Morning, November 11, edited from Spurgeon’s Morning and Evening
“Underneath are the everlasting arms.” — Deuteronomy 33:27
God–the eternal God–is himself our support always, and especially when we are sinking in deep trouble. There are seasons when the Christian sinks very low in humiliation. Under a deep sense of his great sinfulness, he is humbled before God till he scarcely knows how to pray, because he appears, in his own sight, so worthless. Well, child of God, remember that when you are at your worst and lowest point, still “underneath” you “are everlasting arms.” Sin may drag you ever so low, but Christ’s great reconciliation is still under all. You may have descended into the deeps, but you cannot have fallen so low as “the uttermost;” and to the uttermost he saves. Again, the Christian sometimes sinks very deeply in painful trials from all around. Every earthly support is cut away. What then? Still underneath him are “the everlasting arms.” He cannot fall so deep in distress and affliction that the covenant grace of an ever-faithful God will not still encircle him. The Christian may be sinking under trouble from within himself through fierce conflict, but even then he cannot be brought so low as to be beyond the reach of the “everlasting arms”–they are underneath him; and, while thus sustained, all Satan’s efforts to harm him accomplish nothing.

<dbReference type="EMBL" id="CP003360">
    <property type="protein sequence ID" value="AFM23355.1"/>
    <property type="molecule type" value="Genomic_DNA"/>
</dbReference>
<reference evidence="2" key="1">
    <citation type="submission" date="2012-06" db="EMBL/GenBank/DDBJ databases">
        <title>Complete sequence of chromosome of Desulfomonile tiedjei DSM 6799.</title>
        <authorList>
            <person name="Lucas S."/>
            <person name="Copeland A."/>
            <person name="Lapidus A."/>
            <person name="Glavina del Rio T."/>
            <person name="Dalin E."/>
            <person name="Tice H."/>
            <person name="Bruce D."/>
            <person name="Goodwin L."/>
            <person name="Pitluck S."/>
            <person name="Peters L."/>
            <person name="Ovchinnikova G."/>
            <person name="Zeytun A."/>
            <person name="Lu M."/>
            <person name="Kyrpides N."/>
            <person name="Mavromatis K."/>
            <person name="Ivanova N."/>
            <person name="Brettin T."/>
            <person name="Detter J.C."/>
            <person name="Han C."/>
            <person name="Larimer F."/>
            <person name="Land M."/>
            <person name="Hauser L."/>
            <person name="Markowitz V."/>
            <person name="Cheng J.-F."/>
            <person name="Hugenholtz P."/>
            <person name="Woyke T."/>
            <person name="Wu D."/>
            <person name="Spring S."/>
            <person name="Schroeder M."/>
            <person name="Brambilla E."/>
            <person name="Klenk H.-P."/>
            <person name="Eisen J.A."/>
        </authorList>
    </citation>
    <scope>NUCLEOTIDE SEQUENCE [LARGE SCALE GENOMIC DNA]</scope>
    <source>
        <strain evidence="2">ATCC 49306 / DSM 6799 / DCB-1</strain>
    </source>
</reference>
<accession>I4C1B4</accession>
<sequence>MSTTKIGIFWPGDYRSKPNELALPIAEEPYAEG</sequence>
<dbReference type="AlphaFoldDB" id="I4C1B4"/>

This assurance of support is a comfort to any weary but earnest worker in the service of God. It implies a promise of strength for each day, grace for each need, and power for each duty. And, further, when death comes, the promise shall still hold good. When we stand in the midst of the Jordan, we shall be able to say with David, “I will fear no evil, for you are with me.” We shall descend into the grave, but we shall go no lower, for the eternal arms prevent our further fall. All through life, and at its close, we shall be upheld by the “everlasting arms”–arms that neither languish nor lose their strength, for the “Creator of the ends of the earth does not become weary or tired.”